Both the Democrats and the administration know that the real losers in any genuine sub-prime meltdown are not the new homeowners (who will simply return to their lives in low-rent apartments) but the finance companies who will never be able to sell the repossessed houses at the prices the companies paid for them. It is the finance companies the American taxpayers will be bailing out -- again!
The Normalization of Totalitarianism
Do you ever watch "Without A Trace"? Every week, Anthony LaPaglia (Agent Jack Malone) and his crack crew of FBI investigators track down people who have been reported missing by relatives or friends, solving mysteries and crimes as they go.
In other words, an adult American crime-free citizen decides to go silent for a while. By having someone report them as "missing", this apparently gives the FBI the right to tear that missing person's life apart: tracking bank accounts, credit cards, travel records, phone lists, interrogating friends and colleagues, interviewing doctors and psychiatrists. And we cheer on their successes .
By what law can they do this? Is a judge supervising them? Isn't this the basest form of warrantless surveillance?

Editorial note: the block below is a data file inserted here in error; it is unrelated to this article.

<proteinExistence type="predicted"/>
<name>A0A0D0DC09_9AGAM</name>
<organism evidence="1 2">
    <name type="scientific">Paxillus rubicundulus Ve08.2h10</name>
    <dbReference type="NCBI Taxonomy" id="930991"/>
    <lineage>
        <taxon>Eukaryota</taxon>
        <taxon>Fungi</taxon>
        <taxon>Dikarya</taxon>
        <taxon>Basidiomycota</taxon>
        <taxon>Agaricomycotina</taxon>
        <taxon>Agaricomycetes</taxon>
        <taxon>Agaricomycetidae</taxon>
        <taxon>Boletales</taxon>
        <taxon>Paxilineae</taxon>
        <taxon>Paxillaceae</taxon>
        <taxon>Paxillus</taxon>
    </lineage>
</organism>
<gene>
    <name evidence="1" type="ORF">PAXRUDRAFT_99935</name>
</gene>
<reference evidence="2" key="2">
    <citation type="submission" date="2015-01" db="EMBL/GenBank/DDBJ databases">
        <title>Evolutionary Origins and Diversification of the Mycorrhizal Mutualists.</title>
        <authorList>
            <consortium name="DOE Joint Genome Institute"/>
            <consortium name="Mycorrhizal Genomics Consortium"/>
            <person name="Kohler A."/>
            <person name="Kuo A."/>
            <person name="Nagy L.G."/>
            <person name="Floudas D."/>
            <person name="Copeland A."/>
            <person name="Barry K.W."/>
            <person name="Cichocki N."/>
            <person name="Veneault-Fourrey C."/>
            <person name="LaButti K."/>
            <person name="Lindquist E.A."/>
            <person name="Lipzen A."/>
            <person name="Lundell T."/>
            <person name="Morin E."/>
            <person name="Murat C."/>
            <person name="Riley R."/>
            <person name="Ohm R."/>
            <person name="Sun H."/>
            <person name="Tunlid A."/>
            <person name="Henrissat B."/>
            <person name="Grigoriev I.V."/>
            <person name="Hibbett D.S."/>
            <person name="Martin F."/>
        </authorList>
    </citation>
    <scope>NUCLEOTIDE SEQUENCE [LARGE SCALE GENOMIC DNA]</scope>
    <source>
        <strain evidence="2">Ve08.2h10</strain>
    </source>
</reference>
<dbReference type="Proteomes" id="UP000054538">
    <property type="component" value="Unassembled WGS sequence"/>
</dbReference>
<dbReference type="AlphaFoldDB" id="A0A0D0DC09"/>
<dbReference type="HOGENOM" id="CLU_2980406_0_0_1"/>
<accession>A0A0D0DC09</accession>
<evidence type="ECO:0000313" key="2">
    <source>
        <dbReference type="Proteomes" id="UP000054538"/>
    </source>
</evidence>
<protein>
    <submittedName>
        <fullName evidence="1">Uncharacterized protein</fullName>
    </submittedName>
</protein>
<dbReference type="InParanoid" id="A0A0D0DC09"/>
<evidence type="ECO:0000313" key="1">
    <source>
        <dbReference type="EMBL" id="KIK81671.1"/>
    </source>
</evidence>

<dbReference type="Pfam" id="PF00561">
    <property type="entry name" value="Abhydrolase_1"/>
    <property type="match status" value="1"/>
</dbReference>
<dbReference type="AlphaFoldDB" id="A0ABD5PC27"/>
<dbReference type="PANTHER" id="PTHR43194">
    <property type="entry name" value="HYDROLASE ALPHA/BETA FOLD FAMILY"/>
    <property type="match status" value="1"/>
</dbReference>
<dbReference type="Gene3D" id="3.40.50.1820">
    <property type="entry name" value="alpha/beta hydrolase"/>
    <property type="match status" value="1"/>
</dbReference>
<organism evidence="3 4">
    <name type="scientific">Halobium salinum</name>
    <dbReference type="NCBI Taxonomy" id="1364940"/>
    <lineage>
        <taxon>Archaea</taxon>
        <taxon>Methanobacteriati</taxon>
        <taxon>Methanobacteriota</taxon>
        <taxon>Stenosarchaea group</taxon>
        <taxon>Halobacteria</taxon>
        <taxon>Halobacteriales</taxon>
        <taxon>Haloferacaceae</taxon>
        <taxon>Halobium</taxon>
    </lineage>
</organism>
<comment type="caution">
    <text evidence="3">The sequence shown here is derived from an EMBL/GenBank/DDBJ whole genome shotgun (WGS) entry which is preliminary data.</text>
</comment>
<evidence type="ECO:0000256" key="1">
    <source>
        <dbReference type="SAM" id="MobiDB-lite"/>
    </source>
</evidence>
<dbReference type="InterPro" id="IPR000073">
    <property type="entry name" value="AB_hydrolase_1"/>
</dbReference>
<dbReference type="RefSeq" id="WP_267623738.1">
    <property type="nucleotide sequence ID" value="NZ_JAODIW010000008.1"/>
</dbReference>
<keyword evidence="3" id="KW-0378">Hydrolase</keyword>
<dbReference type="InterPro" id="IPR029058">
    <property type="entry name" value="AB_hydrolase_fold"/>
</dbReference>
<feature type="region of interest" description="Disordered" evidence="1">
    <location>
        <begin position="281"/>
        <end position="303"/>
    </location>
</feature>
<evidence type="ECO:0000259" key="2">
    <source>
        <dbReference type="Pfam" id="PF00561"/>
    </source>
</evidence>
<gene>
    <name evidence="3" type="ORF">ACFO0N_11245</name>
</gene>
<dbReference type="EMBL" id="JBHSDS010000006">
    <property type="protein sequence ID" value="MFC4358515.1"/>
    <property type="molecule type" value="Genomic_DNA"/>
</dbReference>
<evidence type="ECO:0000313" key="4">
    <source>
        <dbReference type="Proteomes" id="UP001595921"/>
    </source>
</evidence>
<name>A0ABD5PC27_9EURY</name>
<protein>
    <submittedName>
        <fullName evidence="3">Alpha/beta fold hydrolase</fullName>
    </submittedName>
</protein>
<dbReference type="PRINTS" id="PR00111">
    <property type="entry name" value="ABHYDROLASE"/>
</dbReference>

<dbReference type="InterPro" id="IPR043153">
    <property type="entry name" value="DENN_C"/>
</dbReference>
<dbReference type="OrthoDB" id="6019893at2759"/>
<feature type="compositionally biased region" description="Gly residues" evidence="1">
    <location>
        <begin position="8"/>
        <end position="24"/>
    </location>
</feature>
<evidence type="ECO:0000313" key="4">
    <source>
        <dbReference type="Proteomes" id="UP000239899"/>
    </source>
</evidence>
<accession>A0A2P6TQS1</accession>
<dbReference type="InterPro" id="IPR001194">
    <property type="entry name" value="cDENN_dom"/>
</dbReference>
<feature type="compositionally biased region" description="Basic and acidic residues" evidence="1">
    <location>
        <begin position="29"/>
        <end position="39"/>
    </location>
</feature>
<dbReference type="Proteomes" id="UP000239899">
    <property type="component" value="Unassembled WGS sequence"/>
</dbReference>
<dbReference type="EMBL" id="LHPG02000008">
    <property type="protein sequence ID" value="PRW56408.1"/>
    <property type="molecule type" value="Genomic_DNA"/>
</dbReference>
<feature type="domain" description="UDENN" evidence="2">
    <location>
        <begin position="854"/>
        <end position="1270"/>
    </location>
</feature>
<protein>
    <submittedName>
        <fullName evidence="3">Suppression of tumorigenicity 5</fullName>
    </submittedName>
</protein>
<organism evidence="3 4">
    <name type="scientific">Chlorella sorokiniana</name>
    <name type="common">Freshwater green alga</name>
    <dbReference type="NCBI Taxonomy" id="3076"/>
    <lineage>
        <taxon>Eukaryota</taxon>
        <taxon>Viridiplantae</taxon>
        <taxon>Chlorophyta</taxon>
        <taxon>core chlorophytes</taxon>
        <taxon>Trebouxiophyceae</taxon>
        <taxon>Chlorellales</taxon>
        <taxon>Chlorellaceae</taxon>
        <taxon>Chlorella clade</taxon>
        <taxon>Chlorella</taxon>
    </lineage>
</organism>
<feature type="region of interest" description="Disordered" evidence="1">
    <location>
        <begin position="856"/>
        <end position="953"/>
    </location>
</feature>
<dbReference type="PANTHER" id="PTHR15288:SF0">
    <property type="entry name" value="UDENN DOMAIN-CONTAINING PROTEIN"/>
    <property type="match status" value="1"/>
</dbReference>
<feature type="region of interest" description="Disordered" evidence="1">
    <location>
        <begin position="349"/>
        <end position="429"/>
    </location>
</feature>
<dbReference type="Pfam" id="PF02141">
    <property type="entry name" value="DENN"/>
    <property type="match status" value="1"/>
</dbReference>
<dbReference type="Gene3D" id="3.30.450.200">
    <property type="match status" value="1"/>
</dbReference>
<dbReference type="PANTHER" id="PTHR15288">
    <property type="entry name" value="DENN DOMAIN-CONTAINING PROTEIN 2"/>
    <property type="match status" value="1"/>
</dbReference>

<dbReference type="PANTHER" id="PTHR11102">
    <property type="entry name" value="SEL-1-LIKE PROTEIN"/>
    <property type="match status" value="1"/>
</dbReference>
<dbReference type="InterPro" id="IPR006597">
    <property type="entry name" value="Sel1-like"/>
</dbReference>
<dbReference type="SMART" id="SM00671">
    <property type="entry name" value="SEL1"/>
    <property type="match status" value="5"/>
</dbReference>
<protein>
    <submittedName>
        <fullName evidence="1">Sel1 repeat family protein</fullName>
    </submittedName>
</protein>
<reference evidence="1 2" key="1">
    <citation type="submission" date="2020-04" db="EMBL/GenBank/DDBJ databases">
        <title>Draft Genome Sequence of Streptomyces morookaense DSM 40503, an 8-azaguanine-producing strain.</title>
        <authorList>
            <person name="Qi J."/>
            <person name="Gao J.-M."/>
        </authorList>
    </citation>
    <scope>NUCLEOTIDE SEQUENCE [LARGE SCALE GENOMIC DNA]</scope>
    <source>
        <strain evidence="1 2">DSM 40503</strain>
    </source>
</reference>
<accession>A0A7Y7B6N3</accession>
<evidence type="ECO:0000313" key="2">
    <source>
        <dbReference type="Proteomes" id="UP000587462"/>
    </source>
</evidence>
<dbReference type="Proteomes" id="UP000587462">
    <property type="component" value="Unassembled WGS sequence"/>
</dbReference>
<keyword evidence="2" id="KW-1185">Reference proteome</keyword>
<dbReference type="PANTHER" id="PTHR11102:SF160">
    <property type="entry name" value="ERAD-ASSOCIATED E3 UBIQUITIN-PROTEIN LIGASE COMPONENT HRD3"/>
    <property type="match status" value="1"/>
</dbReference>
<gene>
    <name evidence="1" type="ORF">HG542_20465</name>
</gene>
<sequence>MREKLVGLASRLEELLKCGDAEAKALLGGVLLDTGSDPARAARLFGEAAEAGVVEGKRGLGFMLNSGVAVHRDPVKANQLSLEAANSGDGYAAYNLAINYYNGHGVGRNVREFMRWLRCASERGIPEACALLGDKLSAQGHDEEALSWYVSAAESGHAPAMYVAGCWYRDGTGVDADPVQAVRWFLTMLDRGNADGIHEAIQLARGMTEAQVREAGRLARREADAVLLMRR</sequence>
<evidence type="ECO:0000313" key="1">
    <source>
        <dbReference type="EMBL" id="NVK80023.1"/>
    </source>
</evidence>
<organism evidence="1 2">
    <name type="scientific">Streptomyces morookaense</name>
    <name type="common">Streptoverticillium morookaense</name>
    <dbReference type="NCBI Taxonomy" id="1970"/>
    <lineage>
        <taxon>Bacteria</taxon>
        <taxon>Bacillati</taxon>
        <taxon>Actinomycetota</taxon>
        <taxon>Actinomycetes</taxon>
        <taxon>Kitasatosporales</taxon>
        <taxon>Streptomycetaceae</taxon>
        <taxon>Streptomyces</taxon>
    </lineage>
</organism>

We applaud Jack Bauer in "24", as he uses whatever form of interrogation technique (i.e., torture) that he feels is required to obtain the information he thinks he needs. The last Bourne movie was about nothing but the government's abilities to track individuals anywhere in the world. Wherever we turn, there are attractive images of lawmen breaking the rules to ensure that "justice" wins in the end.
As Chomsky and Herman's "Propaganda Model" of media shows, this is the normalization of totalitarianism. If we accept -- neh, applaud -- these illegal actions on entertainment TV, we are more inclined to accept them in real life. This is a not an accident. This is what they want to see happen. This is what they need to happen if their plans for control are to be accomplished.
We need to fight back. Write to each network and studio and ask them to explain how the law enforcement officers in their series and movies can operate so wildly outside the laws required for you and me. Write, and write again. It is the least we can do, to show that we care about our loss of freedoms.